IFAS | Freedom Writer | June 1995 | cnp.html

Clandestine council
meets in Virginia<

By Skipp Porteous

Approximately 375 members of the secretive Council for National Policy (CNP) held closed-door meetings at the Ritz-Carlton Tysons Corner hotel in McClean, Virginia on May 12 and 13, 1995. Founded in 1981, the CNP membership is a virtual who's who of the religious and political right-wing in the United States.

The meetings are so secretive that the press is not allowed, and no public announcements of the meetings are ever made. Plainclothes security guards carefully watch who comes and goes at the hotels where the meetings are held.

The CNP is a networking vehicle for right-wing leadership. CNP meetings enable members to become acquainted with one another, speak freely, and to plan short and long-term strategies.

At each meeting, CNP Action Inc. sponsors standing committee workshops, which provide a vehicle for members to work together to influence crucial public policy decisions. According to a CNP memo, at these workshops members "formulate strategies and execute plans to make a difference on the issues where we can have a real impact." The six permanent standing committees are:

At the May meeting, CNP members discussed impeachment strategies regarding presidential appointments. It was pointed out that any presidential appointee can be impeached, and that the process is quite easy. Though not mentioned specifically, it may be that they had President Clinton's nominee for Surgeon General, Dr. Henry Foster, in mind during this discussion.

Two members of the House of Representatives who were swept into office last November, Rep. Steve Stockman (R-TX) and Rep. Helen Chenoweth (R-ID), spoke on "Oklahoma City, militias, and terrorism."

Stockman, a lifetime member of the National Rifle Association, is a new CNP member. In the June 1995 issue of Guns & Ammo magazine, Stockman wrote: "Bill Clinton and the gun control lobby were not unhappy with the fiery end of the siege at Waco. Waco was to be a lesson to gun owners all over America: Don't own firearms that the government doesn't like."

Dr. James Dobson led a workshop called "Abortion and the Republican Party," and spoke about "the attitude of Haley Barbour." This past spring, Dobson sent a letter to Barbour, the head of the Republican National Committee (RNC), saying, "If the RNC abandons its clear pro-life position, then you leave us and millions like us with no recourse but to consider a third party candidate for president in 1996."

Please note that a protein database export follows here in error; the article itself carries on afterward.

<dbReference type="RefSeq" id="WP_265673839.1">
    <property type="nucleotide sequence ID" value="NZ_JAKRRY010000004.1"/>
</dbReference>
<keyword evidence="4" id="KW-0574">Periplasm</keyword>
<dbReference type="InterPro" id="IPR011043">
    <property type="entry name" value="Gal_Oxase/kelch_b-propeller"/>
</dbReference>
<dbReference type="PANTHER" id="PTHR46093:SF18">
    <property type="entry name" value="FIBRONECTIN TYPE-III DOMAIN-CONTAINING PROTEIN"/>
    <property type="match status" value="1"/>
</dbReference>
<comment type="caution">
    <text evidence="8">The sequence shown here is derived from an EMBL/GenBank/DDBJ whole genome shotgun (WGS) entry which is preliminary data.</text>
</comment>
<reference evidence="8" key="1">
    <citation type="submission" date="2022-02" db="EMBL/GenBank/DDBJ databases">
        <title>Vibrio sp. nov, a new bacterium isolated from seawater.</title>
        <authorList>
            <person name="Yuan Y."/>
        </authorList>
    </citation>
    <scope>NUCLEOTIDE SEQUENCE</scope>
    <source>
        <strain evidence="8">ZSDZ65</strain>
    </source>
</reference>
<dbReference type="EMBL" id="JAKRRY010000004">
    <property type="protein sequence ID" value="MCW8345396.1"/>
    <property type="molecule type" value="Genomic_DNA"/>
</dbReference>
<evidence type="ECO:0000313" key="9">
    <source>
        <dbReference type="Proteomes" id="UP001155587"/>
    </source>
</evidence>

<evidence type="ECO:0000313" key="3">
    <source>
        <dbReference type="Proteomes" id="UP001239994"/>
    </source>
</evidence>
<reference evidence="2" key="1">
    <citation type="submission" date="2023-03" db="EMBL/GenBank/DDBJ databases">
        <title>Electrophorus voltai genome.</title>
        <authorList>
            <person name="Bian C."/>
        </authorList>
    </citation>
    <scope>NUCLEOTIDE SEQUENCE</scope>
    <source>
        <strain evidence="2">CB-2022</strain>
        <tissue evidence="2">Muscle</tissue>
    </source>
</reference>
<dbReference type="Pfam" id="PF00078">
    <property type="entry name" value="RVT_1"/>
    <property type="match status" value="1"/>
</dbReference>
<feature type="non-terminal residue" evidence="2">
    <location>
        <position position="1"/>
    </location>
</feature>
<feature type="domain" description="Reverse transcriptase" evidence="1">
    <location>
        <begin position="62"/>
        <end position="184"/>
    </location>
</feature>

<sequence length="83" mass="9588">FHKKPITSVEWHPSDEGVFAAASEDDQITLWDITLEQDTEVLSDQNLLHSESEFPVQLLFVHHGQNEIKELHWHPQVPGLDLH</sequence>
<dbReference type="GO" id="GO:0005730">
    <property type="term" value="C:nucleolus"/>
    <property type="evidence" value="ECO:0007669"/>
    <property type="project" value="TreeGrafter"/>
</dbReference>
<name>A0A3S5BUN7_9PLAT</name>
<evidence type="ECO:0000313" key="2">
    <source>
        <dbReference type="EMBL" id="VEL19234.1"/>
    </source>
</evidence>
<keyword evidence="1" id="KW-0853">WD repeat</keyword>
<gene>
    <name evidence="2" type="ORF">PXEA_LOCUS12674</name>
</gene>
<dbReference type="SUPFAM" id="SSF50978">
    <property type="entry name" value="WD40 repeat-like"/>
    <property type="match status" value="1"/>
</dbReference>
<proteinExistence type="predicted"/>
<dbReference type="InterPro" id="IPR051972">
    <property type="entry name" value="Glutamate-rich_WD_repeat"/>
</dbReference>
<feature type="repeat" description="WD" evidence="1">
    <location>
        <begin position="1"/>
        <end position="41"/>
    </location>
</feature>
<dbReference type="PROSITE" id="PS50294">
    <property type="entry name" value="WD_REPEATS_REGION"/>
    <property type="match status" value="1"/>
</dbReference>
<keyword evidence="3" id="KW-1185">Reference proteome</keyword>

According to an informed source, during a question and answer session with Sen. Bob Smith, who appeared on behalf of Sen. Phil Gramm, Dobson proceeded to lecture the group about Gramm's waffling on "family values." Moderator Ed Meese cautioned Dobson that this was a question and answer session, not a debate. According to our source, Meese finally said, "Jim, I've told you before that this is not a debate, it is a question and answer period. Now please sit down so we can have the next question."

The CNP's last conference was held in February in Palm Springs, California. Discussions included capital punishment, school prayer, "defunding the left," and English as the official language of the United States.

Richard Viguerie said that the battle to defund the left "will be won primarily in the committees and subcommittees." In other words, kill funding in committees, before items come up for a vote in Congress.

Phyllis Schlafly claimed that last year Congress gave more than $1 billion to feminist organizations. She also spoke about the need to abolish the National Endowment for the Arts and the Corporation for Public Broadcasting.

Howard Phillips called for a constitutional amendment to make English the official language. His proposal was inspired by the passage of California's Proposition 187.

© 1998 Institute for First Amendment Studies, Inc.